Forget about solving all these crimes; the signal triumph here is (spoiler) the heroine’s survival.

Pub Date: March 17, 2020

ISBN: 978-1-9821-3888-2

Page Count: 352

Publisher: Scribner

Review Posted Online: Dec. 23, 2019

Kirkus Reviews Issue: Jan. 15, 2020

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One protest from an outraged innocent says it all: “This is America. This is Wyoming.”

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Once again, Wyoming game warden Joe Pickett gets mixed up in a killing whose principal suspect is his old friend Nate Romanowski, whose attempts to live off the grid keep breaking down in a series of felony charges.

If Judge Hewitt hadn’t bent over to pick up a spoon that had fallen from his dinner table, the sniper set up nearly a mile from his house in the gated community of the Eagle Mountain Club would have ended his life. As it was, the victim was Sue Hewitt, leaving the judge alive and free to rail and threaten anyone he suspected of the shooting. Incoming Twelve Sleep County Sheriff Brendan Kapelow’s interest in using the case to promote his political ambitions and the judge’s inability to see further than his nose make them the perfect targets for a frame-up of Nate, who just wants to be left alone in the middle of nowhere to train his falcons and help his bride, Liv Brannon, raise their baby, Kestrel. Nor are the sniper, the sheriff, and the judge Nate’s only enemies. Orlando Panfile has been sent to Wyoming by the Sinaloan drug cartel to avenge the deaths of the four assassins whose careers Nate and Joe ended last time out (Wolf Pack, 2019). So it’s up to Joe, with some timely data from his librarian wife, Marybeth, to hire a lawyer for Nate, make sure he doesn’t bust out of jail before his trial, identify the real sniper, who continues to take an active role in the proceedings, and somehow protect him from a killer who regards Nate’s arrest as an unwelcome complication. That’s quite a tall order for someone who can’t shoot straight, who keeps wrecking his state-issued vehicles, and whose appalling mother-in-law, Missy Vankeuren Hand, has returned from her latest European jaunt to suck up all the oxygen in Twelve Sleep County to hustle some illegal drugs for her cancer-stricken sixth husband. But fans of this outstanding series will know better than to place their money against Joe.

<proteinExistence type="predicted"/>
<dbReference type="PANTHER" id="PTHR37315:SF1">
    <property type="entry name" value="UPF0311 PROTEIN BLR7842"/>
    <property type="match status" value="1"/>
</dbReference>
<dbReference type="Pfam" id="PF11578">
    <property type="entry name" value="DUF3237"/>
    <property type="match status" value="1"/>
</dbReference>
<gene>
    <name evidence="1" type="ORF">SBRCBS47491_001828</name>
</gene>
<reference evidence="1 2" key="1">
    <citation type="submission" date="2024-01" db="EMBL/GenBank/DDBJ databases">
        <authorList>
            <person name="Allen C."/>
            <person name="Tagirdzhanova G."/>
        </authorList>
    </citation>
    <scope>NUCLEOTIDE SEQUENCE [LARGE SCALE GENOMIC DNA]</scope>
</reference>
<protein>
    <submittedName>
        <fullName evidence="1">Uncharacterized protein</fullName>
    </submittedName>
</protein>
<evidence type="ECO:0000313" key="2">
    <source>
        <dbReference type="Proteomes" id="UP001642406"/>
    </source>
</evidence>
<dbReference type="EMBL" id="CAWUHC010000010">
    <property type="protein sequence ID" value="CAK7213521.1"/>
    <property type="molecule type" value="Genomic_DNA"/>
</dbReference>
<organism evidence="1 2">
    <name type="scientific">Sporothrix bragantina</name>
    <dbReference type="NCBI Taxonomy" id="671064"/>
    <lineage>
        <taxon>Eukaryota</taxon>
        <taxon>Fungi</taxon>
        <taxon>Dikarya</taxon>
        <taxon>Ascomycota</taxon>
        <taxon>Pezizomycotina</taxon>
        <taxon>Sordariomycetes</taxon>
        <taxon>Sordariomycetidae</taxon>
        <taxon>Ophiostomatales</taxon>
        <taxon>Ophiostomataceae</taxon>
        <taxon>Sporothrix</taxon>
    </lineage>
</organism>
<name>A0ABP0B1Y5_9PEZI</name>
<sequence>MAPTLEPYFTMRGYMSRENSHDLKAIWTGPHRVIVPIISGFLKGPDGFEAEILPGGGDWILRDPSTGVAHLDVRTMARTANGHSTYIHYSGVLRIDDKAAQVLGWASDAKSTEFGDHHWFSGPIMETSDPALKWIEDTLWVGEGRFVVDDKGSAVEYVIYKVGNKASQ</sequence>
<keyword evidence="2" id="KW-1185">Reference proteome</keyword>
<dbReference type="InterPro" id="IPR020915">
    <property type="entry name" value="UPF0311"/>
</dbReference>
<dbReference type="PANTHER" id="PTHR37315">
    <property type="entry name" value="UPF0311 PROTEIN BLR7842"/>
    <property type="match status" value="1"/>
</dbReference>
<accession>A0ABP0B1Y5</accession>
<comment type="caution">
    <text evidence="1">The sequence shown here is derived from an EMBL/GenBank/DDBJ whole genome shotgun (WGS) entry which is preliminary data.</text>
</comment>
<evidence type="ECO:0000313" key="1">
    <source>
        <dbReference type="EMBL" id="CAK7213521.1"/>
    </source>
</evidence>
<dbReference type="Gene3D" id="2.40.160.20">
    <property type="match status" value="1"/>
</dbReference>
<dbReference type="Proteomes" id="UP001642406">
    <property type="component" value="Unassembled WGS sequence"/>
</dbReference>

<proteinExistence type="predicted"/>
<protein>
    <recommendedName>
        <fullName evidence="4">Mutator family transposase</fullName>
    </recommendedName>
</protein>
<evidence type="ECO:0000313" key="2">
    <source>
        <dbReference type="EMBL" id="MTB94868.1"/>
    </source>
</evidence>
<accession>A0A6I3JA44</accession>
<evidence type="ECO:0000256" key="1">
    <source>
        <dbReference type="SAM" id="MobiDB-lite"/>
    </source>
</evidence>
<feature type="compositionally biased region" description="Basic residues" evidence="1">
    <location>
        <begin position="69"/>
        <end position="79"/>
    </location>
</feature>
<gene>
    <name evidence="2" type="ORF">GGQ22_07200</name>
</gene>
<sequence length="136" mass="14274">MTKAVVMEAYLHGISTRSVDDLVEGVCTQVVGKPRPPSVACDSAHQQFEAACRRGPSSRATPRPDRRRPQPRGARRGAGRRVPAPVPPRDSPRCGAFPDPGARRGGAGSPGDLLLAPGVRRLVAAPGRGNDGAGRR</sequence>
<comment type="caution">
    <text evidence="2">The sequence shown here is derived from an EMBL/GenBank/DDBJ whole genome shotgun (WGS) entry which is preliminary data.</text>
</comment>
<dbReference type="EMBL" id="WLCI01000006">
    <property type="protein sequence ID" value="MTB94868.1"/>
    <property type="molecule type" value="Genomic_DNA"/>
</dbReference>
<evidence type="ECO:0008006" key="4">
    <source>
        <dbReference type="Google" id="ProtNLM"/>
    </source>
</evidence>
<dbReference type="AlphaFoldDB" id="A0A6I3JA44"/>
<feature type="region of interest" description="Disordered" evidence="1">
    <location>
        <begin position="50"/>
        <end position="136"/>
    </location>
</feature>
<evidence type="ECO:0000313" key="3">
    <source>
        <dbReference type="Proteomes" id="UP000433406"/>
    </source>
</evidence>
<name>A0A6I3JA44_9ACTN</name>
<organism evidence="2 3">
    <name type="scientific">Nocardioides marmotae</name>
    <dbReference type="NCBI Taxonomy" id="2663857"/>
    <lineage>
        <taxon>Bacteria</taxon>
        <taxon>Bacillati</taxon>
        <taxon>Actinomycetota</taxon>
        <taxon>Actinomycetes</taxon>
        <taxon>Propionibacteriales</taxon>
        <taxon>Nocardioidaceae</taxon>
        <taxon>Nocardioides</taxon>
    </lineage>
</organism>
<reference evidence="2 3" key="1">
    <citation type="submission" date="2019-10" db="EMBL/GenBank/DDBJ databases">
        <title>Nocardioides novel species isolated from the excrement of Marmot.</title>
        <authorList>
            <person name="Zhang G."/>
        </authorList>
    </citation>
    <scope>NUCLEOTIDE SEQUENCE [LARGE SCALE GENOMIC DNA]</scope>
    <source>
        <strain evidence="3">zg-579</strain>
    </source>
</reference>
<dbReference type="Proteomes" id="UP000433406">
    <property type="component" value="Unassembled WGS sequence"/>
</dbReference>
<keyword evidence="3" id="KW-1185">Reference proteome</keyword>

One protest from an outraged innocent says it all: “This is America. This is Wyoming.”

Pub Date: March 3, 2020

ISBN: 978-0-525-53823-3

Page Count: 368

Publisher: Putnam

Review Posted Online: Jan. 13, 2020

Kirkus Reviews Issue: Feb. 1, 2020